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the big question is this, does your car really care if its 70 or 98 degrees outside? your coolant thermostat and cars computer regulates the internal engine running temp once its wormed up as long as your car cooling system is working properly. The only problem is sub zero starting temp that would require very thin oil. based on the article that Silvapain posted the closer the numbers the less polymers and more lubricant. There for if you could find oil that 10W20 that might be the best bet. Dodge
recommended straight 30w oil for its cars all the way up to the mid 80s. I think ideally a straight weight with a block heater would be the best. But who wants to plug there car into a outlet every day to keep the sump worm?
 

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Believe me when pushing your car it is much better at 70F the 98F. While going up the mountains or diruving in the desert at 90F temps the engine and tranny both work much harder and get much hotter. No way would I use the 20 weight oil when my oil temps get around 230F or above.

Personally I use a 0w30 oil that does not use any polymers go get its weight spread.
 

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I am with SHOZ123, I use 0W-30 down here in South Florida. Just make sure it is full synthetic and you will be fine. Amsoil is the oldest synthetic oil company so they know what they are doing. :D
 

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http://www.mpt.org/motorweek/goss/2313.shtml

The link above has some interesting information about the weight of oil used in NASCAR...

Using the 0W-20, 0W-30, 5W-20, or 5W-30 aren't all that different from one another as far as weight/viscosity...The 10W stuff just seems to be a bit too heavy I would think for any modern engine...Then again, this debate probably could go on and on...
 

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5w-20 oil 42K miles current Taurus, 33K miles '01 Windstar, 40K miles '00 Taurus; no problems. All cars bought new, live in Palm Beach area, no problems.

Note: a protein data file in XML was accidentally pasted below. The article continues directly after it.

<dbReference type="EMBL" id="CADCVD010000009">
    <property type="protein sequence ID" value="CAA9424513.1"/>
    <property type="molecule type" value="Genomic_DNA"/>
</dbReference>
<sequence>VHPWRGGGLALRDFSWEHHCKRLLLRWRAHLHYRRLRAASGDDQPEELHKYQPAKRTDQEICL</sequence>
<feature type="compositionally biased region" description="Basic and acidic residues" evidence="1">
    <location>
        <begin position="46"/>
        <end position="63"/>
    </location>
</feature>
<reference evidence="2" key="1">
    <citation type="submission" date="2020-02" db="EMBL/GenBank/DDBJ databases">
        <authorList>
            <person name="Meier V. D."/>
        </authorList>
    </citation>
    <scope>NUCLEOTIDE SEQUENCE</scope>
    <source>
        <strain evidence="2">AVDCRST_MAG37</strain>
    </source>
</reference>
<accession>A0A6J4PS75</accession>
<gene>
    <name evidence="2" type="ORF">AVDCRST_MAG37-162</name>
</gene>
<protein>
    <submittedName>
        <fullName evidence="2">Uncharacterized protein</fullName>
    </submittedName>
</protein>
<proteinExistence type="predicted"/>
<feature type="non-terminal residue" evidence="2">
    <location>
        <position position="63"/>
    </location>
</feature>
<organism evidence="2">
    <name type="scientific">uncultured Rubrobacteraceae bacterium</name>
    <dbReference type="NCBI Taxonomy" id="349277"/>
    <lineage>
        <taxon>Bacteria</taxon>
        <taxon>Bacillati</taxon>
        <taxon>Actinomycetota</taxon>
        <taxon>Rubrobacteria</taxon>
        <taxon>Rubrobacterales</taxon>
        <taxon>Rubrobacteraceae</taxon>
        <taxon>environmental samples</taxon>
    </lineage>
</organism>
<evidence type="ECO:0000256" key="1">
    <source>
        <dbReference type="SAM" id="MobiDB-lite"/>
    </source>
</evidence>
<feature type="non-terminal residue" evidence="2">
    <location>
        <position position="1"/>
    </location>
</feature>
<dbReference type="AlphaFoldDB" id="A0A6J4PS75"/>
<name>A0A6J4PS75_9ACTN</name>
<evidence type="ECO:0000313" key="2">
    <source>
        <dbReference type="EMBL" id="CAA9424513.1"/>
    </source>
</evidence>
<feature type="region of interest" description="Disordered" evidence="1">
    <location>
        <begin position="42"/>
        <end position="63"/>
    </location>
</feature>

I'll continue using the oil recommended by Ford, let you know if I have any problems.
 

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Ford desighned these motors around 5w-20. And that comes from Ford memos to Ford maintenance (ie. Quality Care) facilities. So I used 5w-20 until Mobil 1 came out with a full synthetic oil formulated for Fords. Now I use the Mobil 1 0w-20. And Ill let you know how it does at 130,000 miles. In my opinion Ford knows better what the engine they desighned should run on than what certain others think.

Oh,it will be about 112 here tomorrow.
 

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IMHO I wouldn't use 5w20 to oil my door hinges. Tell me all you newer Ford motor owners, does you owners manual forbid the use of any other weights?
 

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As mentioned before, the use of 5w20 is for improved fuel economy. Given that most modern cars' engines can easily see 200K miles with minimal maintenance, I think Ford and other companies have finally realized that they can sell more cars if they drive up the fuel mileage number, and it doesn't really matter what condition the engine is in at say 150K miles. The person who is driving the car with 150K miles on it is usually not the same person that goes out and buys a new Ford every 3-5 years.

In the SHO, I usually use Mobil One 5W30 in warmer weather, and Mobil One 0W30 from November through February. I'm changing my oil this afternoon and using Valvoline SynPower 5W30. They were out of Mobil One 5W30 and there is no way 10Wanything is going in any of my newer cars. Besides, according to AMSoil tests, Valvoline SynPower is a good runner-up to AMSoil.

The SLO gets Castrol GTX 5W30. The Falcon gets Castrol Hi-Mileage 10W30.

Of course, my cars don't do too much time in the South, so this post is void.